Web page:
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What Is the Difference Between Current Ratio and Quick Ratio?

Current ratio and quick ratio both gauge a company's liquidity, but quick ratio excludes inventory.
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  • Written By: K.C. Bruning
  • Edited By: John Allen
  • Last Modified Date: 28 September 2014
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The difference between current ratio and quick ratio is that the former includes inventory in its equation, while the latter does not. Current ratio measures the liquidity of a company by dividing the current assets by the current liabilities. The quick ratio does essentially the same thing, but can be used when the inventory attached to the company is of a variable value.

Assessing the long-term value of inventory can help an analyst when deciding between current ratio and quick ratio as a means of determining company liquidity. There are several reasons an inventory may not keep its original sale value. A company may need to mark down prices in order to make sufficient sales to stay profitable or even to remain in business. It may also be necessary to drop prices when too much capital is tied up in inventory.

When determining liquidity, an analyst may use both the current ratio and quick ratio. The quick ratio may be used first, in order to determine that the company has the resources to make operating costs. Then the current ratio could be used to determine the actual current liquidity.

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Whether to use the both the current and quick ratio or to choose one or the other depends on the company being researched. For a significant investment, both ratios can be valuable. An analyst who simply wants to know if the company has sufficient liquid assets to stay afloat may only need the quick ratio. If it has been determined that inventory value will likely stay stable, then the current ration will often suffice.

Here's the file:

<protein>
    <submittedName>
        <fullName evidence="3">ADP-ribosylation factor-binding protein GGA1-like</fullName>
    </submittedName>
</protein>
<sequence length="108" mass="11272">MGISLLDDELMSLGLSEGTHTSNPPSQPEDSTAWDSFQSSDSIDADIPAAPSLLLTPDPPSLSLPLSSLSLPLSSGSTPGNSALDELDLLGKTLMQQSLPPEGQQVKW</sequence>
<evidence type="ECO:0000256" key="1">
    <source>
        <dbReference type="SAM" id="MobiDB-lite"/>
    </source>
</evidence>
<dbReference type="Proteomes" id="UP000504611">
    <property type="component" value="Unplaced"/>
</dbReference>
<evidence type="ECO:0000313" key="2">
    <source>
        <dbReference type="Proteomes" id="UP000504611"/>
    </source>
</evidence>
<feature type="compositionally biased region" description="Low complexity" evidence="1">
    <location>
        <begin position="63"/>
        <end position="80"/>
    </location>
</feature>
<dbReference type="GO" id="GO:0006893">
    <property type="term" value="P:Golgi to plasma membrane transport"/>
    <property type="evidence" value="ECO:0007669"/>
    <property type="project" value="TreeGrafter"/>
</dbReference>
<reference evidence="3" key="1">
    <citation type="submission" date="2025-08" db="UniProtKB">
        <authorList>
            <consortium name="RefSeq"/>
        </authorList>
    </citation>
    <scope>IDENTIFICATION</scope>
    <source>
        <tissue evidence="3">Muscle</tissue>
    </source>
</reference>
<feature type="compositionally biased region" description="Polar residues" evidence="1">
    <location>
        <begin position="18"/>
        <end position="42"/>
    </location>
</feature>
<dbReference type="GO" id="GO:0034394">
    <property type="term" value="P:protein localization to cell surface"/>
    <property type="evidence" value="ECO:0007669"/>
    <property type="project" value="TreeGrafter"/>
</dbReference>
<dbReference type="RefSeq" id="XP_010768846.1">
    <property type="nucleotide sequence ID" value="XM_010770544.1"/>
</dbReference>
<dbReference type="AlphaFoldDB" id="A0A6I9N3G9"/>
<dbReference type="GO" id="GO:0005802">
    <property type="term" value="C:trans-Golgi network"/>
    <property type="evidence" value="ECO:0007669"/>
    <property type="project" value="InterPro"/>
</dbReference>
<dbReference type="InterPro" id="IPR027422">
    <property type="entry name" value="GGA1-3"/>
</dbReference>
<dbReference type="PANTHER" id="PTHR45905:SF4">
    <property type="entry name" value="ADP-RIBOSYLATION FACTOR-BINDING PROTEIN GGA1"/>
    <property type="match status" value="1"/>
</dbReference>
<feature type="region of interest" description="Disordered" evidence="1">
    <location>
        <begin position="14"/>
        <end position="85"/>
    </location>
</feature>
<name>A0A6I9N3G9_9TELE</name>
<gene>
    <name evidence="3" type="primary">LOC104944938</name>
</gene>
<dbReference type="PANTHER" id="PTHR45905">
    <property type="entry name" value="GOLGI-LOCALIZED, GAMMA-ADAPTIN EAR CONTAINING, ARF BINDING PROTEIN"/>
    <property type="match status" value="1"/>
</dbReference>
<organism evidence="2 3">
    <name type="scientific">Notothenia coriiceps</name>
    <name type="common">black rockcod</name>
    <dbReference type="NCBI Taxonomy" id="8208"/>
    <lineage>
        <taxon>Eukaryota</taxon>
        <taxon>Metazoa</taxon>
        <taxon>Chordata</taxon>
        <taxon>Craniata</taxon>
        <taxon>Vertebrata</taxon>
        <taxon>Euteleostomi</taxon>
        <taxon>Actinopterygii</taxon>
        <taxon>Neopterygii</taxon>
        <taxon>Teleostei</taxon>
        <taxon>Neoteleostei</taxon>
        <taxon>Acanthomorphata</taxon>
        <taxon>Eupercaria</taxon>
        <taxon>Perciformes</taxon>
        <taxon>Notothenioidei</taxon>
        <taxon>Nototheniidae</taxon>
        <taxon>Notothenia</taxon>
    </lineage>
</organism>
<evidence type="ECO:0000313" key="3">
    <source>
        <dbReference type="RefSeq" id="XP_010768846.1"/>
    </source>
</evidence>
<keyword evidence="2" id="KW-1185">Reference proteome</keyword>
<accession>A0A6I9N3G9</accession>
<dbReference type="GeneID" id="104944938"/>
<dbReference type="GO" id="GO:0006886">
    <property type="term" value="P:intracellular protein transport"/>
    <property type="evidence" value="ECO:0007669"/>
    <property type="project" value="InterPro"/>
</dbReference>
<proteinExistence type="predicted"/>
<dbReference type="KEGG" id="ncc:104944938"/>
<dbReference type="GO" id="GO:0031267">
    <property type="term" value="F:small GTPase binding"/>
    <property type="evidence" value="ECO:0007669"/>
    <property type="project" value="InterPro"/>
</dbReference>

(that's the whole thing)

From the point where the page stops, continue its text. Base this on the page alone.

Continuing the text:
Over the long term, tracking both current ratio and quick ratio can help an analyst to determine if inventory is being kept at a beneficial level. The company could have too much inventory if the quick ratio drops while the current ratio stays stable. In this case, a company would want to improve its quick ratio. The primary ways to address this are to either increase sales or gradually decrease the amount of inventory.

Both the current and quick ratios can be used to determine not only the amount of cash available, but how it is being used. If the ratios are low, then it is possible that a large portion of the company’s cash is being used for operating expenses. It is also possible that that too many of its resources are tied up in other ventures and are not readily available for operations. If the ratio is too high, then the company may not be able to invest its surplus cash in ventures that will increase profits.

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